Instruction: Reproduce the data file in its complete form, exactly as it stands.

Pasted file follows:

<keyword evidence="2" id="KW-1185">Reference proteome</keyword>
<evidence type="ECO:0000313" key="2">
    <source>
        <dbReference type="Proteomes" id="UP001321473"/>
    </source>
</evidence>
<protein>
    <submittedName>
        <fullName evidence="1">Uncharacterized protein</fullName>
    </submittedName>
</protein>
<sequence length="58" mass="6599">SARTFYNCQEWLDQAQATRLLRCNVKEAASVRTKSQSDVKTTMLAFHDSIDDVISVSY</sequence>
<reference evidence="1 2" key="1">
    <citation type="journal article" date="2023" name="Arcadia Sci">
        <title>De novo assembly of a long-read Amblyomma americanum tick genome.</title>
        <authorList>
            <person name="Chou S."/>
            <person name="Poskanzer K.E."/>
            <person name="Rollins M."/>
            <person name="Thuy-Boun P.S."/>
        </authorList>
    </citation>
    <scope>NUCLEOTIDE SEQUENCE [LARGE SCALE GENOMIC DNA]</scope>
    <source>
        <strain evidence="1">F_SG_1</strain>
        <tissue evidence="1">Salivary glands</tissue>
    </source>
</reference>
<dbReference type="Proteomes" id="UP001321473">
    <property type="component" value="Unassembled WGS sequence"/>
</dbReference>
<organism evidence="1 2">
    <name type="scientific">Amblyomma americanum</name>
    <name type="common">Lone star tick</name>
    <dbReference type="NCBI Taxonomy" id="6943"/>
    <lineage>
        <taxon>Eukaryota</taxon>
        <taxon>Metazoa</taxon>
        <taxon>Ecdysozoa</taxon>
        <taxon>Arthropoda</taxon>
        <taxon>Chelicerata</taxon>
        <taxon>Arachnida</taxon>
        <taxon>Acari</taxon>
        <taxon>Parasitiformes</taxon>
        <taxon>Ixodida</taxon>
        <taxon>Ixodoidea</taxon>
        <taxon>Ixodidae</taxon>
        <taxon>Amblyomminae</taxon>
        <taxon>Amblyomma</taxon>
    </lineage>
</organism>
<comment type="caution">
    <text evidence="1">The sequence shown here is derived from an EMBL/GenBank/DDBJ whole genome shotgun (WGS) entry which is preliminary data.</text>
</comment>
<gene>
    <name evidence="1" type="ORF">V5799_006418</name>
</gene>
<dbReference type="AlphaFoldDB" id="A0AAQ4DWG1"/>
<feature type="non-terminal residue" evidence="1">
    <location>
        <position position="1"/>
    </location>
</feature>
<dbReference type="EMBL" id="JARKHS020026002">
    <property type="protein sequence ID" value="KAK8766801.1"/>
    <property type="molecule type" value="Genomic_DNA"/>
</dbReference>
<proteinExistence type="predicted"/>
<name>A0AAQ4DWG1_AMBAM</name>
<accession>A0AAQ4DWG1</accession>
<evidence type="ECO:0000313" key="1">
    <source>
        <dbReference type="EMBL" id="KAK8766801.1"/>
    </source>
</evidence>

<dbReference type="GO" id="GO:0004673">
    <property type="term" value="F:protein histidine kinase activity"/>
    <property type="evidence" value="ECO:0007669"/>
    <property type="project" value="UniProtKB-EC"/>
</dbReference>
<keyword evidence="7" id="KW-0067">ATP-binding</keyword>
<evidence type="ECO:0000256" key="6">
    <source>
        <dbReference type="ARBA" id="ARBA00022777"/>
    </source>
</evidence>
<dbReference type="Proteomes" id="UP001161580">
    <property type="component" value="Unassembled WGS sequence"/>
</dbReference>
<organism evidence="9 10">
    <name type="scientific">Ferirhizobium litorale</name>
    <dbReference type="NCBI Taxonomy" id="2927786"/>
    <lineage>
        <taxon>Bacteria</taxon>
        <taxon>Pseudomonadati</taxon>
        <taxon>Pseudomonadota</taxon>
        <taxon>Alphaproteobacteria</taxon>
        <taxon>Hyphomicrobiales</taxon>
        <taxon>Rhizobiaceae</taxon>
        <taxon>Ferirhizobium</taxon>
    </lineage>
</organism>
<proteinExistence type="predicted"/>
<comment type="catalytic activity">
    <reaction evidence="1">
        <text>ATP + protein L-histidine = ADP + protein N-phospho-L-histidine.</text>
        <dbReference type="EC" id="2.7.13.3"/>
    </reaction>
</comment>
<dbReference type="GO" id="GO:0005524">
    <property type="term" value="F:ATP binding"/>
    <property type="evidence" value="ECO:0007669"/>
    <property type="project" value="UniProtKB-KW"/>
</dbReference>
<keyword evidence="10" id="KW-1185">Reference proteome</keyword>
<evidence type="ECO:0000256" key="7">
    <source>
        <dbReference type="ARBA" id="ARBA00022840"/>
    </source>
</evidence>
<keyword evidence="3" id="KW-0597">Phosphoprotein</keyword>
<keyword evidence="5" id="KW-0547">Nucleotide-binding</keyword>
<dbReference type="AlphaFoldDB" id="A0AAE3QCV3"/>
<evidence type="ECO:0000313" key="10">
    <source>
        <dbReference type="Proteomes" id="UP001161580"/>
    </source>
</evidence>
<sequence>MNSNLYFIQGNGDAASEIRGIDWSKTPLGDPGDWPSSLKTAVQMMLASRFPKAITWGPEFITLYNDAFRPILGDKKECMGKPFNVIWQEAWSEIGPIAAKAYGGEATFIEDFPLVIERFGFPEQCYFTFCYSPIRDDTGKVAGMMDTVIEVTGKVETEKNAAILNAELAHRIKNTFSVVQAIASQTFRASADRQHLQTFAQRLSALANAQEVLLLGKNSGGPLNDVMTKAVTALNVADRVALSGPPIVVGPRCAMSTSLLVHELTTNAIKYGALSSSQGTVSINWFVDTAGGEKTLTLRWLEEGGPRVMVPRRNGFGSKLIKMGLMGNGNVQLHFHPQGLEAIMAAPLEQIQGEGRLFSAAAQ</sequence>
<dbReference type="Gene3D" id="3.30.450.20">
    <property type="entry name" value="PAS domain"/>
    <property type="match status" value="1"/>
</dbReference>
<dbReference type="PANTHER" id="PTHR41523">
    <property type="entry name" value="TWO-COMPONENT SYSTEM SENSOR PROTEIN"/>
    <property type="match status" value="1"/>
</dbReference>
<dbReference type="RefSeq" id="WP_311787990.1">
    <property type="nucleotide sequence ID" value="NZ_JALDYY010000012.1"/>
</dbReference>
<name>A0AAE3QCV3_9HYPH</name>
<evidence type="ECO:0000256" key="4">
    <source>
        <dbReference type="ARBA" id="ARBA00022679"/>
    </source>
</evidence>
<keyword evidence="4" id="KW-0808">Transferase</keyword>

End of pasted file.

<keyword evidence="2" id="KW-1185">Reference proteome</keyword>
<evidence type="ECO:0000313" key="2">
    <source>
        <dbReference type="Proteomes" id="UP001321473"/>
    </source>
</evidence>
<protein>
    <submittedName>
        <fullName evidence="1">Uncharacterized protein</fullName>
    </submittedName>
</protein>
<sequence length="58" mass="6599">SARTFYNCQEWLDQAQATRLLRCNVKEAASVRTKSQSDVKTTMLAFHDSIDDVISVSY</sequence>
<reference evidence="1 2" key="1">
    <citation type="journal article" date="2023" name="Arcadia Sci">
        <title>De novo assembly of a long-read Amblyomma americanum tick genome.</title>
        <authorList>
            <person name="Chou S."/>
            <person name="Poskanzer K.E."/>
            <person name="Rollins M."/>
            <person name="Thuy-Boun P.S."/>
        </authorList>
    </citation>
    <scope>NUCLEOTIDE SEQUENCE [LARGE SCALE GENOMIC DNA]</scope>
    <source>
        <strain evidence="1">F_SG_1</strain>
        <tissue evidence="1">Salivary glands</tissue>
    </source>
</reference>
<dbReference type="Proteomes" id="UP001321473">
    <property type="component" value="Unassembled WGS sequence"/>
</dbReference>
<organism evidence="1 2">
    <name type="scientific">Amblyomma americanum</name>
    <name type="common">Lone star tick</name>
    <dbReference type="NCBI Taxonomy" id="6943"/>
    <lineage>
        <taxon>Eukaryota</taxon>
        <taxon>Metazoa</taxon>
        <taxon>Ecdysozoa</taxon>
        <taxon>Arthropoda</taxon>
        <taxon>Chelicerata</taxon>
        <taxon>Arachnida</taxon>
        <taxon>Acari</taxon>
        <taxon>Parasitiformes</taxon>
        <taxon>Ixodida</taxon>
        <taxon>Ixodoidea</taxon>
        <taxon>Ixodidae</taxon>
        <taxon>Amblyomminae</taxon>
        <taxon>Amblyomma</taxon>
    </lineage>
</organism>
<comment type="caution">
    <text evidence="1">The sequence shown here is derived from an EMBL/GenBank/DDBJ whole genome shotgun (WGS) entry which is preliminary data.</text>
</comment>
<gene>
    <name evidence="1" type="ORF">V5799_006418</name>
</gene>
<dbReference type="AlphaFoldDB" id="A0AAQ4DWG1"/>
<feature type="non-terminal residue" evidence="1">
    <location>
        <position position="1"/>
    </location>
</feature>
<dbReference type="EMBL" id="JARKHS020026002">
    <property type="protein sequence ID" value="KAK8766801.1"/>
    <property type="molecule type" value="Genomic_DNA"/>
</dbReference>
<proteinExistence type="predicted"/>
<name>A0AAQ4DWG1_AMBAM</name>
<accession>A0AAQ4DWG1</accession>
<evidence type="ECO:0000313" key="1">
    <source>
        <dbReference type="EMBL" id="KAK8766801.1"/>
    </source>
</evidence>

<dbReference type="GO" id="GO:0004673">
    <property type="term" value="F:protein histidine kinase activity"/>
    <property type="evidence" value="ECO:0007669"/>
    <property type="project" value="UniProtKB-EC"/>
</dbReference>
<keyword evidence="7" id="KW-0067">ATP-binding</keyword>
<evidence type="ECO:0000256" key="6">
    <source>
        <dbReference type="ARBA" id="ARBA00022777"/>
    </source>
</evidence>
<dbReference type="Proteomes" id="UP001161580">
    <property type="component" value="Unassembled WGS sequence"/>
</dbReference>
<organism evidence="9 10">
    <name type="scientific">Ferirhizobium litorale</name>
    <dbReference type="NCBI Taxonomy" id="2927786"/>
    <lineage>
        <taxon>Bacteria</taxon>
        <taxon>Pseudomonadati</taxon>
        <taxon>Pseudomonadota</taxon>
        <taxon>Alphaproteobacteria</taxon>
        <taxon>Hyphomicrobiales</taxon>
        <taxon>Rhizobiaceae</taxon>
        <taxon>Ferirhizobium</taxon>
    </lineage>
</organism>
<proteinExistence type="predicted"/>
<comment type="catalytic activity">
    <reaction evidence="1">
        <text>ATP + protein L-histidine = ADP + protein N-phospho-L-histidine.</text>
        <dbReference type="EC" id="2.7.13.3"/>
    </reaction>
</comment>
<dbReference type="GO" id="GO:0005524">
    <property type="term" value="F:ATP binding"/>
    <property type="evidence" value="ECO:0007669"/>
    <property type="project" value="UniProtKB-KW"/>
</dbReference>
<keyword evidence="10" id="KW-1185">Reference proteome</keyword>
<evidence type="ECO:0000256" key="7">
    <source>
        <dbReference type="ARBA" id="ARBA00022840"/>
    </source>
</evidence>
<keyword evidence="3" id="KW-0597">Phosphoprotein</keyword>
<keyword evidence="5" id="KW-0547">Nucleotide-binding</keyword>
<dbReference type="AlphaFoldDB" id="A0AAE3QCV3"/>
<evidence type="ECO:0000313" key="10">
    <source>
        <dbReference type="Proteomes" id="UP001161580"/>
    </source>
</evidence>
<sequence>MNSNLYFIQGNGDAASEIRGIDWSKTPLGDPGDWPSSLKTAVQMMLASRFPKAITWGPEFITLYNDAFRPILGDKKECMGKPFNVIWQEAWSEIGPIAAKAYGGEATFIEDFPLVIERFGFPEQCYFTFCYSPIRDDTGKVAGMMDTVIEVTGKVETEKNAAILNAELAHRIKNTFSVVQAIASQTFRASADRQHLQTFAQRLSALANAQEVLLLGKNSGGPLNDVMTKAVTALNVADRVALSGPPIVVGPRCAMSTSLLVHELTTNAIKYGALSSSQGTVSINWFVDTAGGEKTLTLRWLEEGGPRVMVPRRNGFGSKLIKMGLMGNGNVQLHFHPQGLEAIMAAPLEQIQGEGRLFSAAAQ</sequence>
<dbReference type="Gene3D" id="3.30.450.20">
    <property type="entry name" value="PAS domain"/>
    <property type="match status" value="1"/>
</dbReference>
<dbReference type="PANTHER" id="PTHR41523">
    <property type="entry name" value="TWO-COMPONENT SYSTEM SENSOR PROTEIN"/>
    <property type="match status" value="1"/>
</dbReference>
<dbReference type="RefSeq" id="WP_311787990.1">
    <property type="nucleotide sequence ID" value="NZ_JALDYY010000012.1"/>
</dbReference>
<name>A0AAE3QCV3_9HYPH</name>
<evidence type="ECO:0000256" key="4">
    <source>
        <dbReference type="ARBA" id="ARBA00022679"/>
    </source>
</evidence>
<keyword evidence="4" id="KW-0808">Transferase</keyword>